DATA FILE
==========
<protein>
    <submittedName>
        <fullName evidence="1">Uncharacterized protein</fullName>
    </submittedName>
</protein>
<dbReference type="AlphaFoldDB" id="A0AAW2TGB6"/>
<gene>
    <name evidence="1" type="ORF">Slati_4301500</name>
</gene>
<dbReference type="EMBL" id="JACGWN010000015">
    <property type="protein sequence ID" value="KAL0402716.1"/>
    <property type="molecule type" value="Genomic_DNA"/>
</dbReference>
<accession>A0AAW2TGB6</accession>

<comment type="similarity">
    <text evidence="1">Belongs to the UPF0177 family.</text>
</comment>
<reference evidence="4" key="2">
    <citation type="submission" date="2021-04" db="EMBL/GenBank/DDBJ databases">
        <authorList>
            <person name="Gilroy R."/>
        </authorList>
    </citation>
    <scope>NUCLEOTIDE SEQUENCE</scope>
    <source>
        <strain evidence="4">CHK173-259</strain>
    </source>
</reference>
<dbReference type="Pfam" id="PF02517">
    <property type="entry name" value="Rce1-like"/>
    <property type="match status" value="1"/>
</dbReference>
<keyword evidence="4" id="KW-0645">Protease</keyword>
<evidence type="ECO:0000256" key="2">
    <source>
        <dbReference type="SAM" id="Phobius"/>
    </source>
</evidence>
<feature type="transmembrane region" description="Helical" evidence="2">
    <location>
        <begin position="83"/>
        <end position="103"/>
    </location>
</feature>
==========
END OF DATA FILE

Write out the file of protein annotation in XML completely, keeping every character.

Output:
<protein>
    <submittedName>
        <fullName evidence="1">Uncharacterized protein</fullName>
    </submittedName>
</protein>
<dbReference type="AlphaFoldDB" id="A0AAW2TGB6"/>
<gene>
    <name evidence="1" type="ORF">Slati_4301500</name>
</gene>
<dbReference type="EMBL" id="JACGWN010000015">
    <property type="protein sequence ID" value="KAL0402716.1"/>
    <property type="molecule type" value="Genomic_DNA"/>
</dbReference>
<accession>A0AAW2TGB6</accession>

<comment type="similarity">
    <text evidence="1">Belongs to the UPF0177 family.</text>
</comment>
<reference evidence="4" key="2">
    <citation type="submission" date="2021-04" db="EMBL/GenBank/DDBJ databases">
        <authorList>
            <person name="Gilroy R."/>
        </authorList>
    </citation>
    <scope>NUCLEOTIDE SEQUENCE</scope>
    <source>
        <strain evidence="4">CHK173-259</strain>
    </source>
</reference>
<dbReference type="Pfam" id="PF02517">
    <property type="entry name" value="Rce1-like"/>
    <property type="match status" value="1"/>
</dbReference>
<keyword evidence="4" id="KW-0645">Protease</keyword>
<evidence type="ECO:0000256" key="2">
    <source>
        <dbReference type="SAM" id="Phobius"/>
    </source>
</evidence>
<feature type="transmembrane region" description="Helical" evidence="2">
    <location>
        <begin position="83"/>
        <end position="103"/>
    </location>
</feature>